Federal agents ignored orders from local police and went after the shooter who killed 19 children and two teachers at an elementary school in Uvalde, Texas, on Tuesday, according to reports Friday.
Border Patrol agents took matters into their own hands after waiting roughly 30 minutes to lead a "stack" formation of officers inside Robb Elementary School, federal law enforcement officials told NBC News.
A member of BORTAC, or the Border Patrol Tactical Unit, has been credited with fatally shooting the gunman, identified as 18-year-old Salvador Ramos, who had barricaded himself in a classroom.
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An off-duty BORTAC agent was the first to arrive. The agent “basically said let’s get this done" and began planning a way into the room, a U.S. Customs and Border Protection official told the Washington Post. More BORTAC agents arrived around 15 minutes later, and within minutes of getting a key to unlock the door, a variety of law enforcement officers followed a leading BORTAC agent holding a ballistic shield provided by a U.S. marshal.
The same source said the shooter was hiding in a closet at the time and burst out firing at the officials, who returned fire and killed Ramos. One BORTAC agent received minor injuries after his head was grazed by a bullet and his foot struck by shrapnel.
Nineteen children and two teachers were killed. The report noted that agents saw children piled up and huddled together around the room, some of them alive and others dead.
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The gunman had at least 15 bullet holes in him after being shot by BORTAC agents and local law enforcement, senior U.S. law enforcement officials told NBC News.
Peter Arredondo, the chief of police for the Uvalde Consolidated Independent School District, has been identified as the official who stopped at least 19 officers from barging into the school for up to an hour to stop the shooter. Steven McCraw, the director of the Texas Department of Public Safety, said Friday that the delay, based on the view that there was not an active threat, was a "wrong decision."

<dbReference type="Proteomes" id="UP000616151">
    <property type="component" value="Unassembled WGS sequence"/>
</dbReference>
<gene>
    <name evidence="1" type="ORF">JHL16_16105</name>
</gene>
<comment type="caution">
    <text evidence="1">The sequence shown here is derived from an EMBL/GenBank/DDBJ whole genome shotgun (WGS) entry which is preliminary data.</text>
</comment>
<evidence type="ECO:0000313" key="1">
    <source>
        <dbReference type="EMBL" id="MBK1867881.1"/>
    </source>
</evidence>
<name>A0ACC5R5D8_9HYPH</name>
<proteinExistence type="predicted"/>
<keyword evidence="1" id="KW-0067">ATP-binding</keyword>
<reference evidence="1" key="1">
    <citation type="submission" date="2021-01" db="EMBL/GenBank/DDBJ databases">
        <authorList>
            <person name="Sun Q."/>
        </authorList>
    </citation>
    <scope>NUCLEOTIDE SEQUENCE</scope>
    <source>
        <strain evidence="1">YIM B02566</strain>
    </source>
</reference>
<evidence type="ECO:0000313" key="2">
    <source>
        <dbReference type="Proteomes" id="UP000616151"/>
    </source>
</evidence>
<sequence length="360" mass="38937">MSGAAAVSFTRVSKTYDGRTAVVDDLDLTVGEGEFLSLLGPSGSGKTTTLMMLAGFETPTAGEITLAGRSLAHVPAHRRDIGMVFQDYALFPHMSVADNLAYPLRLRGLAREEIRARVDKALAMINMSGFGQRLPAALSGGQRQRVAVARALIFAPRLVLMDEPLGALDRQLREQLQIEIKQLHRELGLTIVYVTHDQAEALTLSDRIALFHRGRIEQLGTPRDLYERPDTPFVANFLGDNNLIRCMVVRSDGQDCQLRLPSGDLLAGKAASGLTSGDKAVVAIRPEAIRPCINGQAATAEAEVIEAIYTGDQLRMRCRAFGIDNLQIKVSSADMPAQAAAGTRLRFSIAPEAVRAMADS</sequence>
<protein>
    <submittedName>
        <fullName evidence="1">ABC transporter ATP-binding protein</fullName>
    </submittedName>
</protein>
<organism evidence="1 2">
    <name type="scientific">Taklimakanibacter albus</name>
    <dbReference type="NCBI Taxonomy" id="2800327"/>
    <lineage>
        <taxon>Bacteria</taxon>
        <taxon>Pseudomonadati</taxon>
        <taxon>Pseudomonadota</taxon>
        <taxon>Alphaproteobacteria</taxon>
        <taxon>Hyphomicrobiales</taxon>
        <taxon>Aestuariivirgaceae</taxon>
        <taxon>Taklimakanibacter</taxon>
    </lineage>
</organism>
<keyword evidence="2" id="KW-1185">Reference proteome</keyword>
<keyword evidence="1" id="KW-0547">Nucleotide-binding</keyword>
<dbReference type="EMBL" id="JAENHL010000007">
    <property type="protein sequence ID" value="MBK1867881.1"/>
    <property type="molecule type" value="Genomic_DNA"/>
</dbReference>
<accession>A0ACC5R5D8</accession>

A CNN reporter shared details about efforts to try and talk with Arredondo, who spoke at a press conference Tuesday, as more information comes to light about just how long it took law enforcement to stop the rampage as desperate parents shouted at officers outside the school to go in and stop Ramos.
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"We’ve actually been trying. We’ve been reaching out to him. We’ve been to his home to try and get some response from him. I think this is an important part of this investigation now. His thinking of these decisions that he made — clearly wrong decisions that everyone now agrees and is saying so. But why did he make these decisions and ... who is going to hold him accountable? That still remains to be seen," Shimon Prokupecz, a CNN crime and justice correspondent, reported on air Friday evening.
Uvalde is a town of roughly 16,000 people, situated between San Antonio and Del Rio, and is just dozens of miles away from the U.S.-Mexico border. Arredondo was elected to Uvalde's city council earlier this month and is set to be sworn in next Tuesday, according to the Uvalde-Leader News.
Gov. Greg Abbott (R-TX) said Friday he was "misled" about the police response to the shooting, which remains under investigation, and is "livid" about receiving inaccurate information. "My expectation is that the law enforcement leaders that are leading the investigations, which includes the Texas Rangers and the FBI, they get to the bottom of every fact with absolute certainty," Abbott said.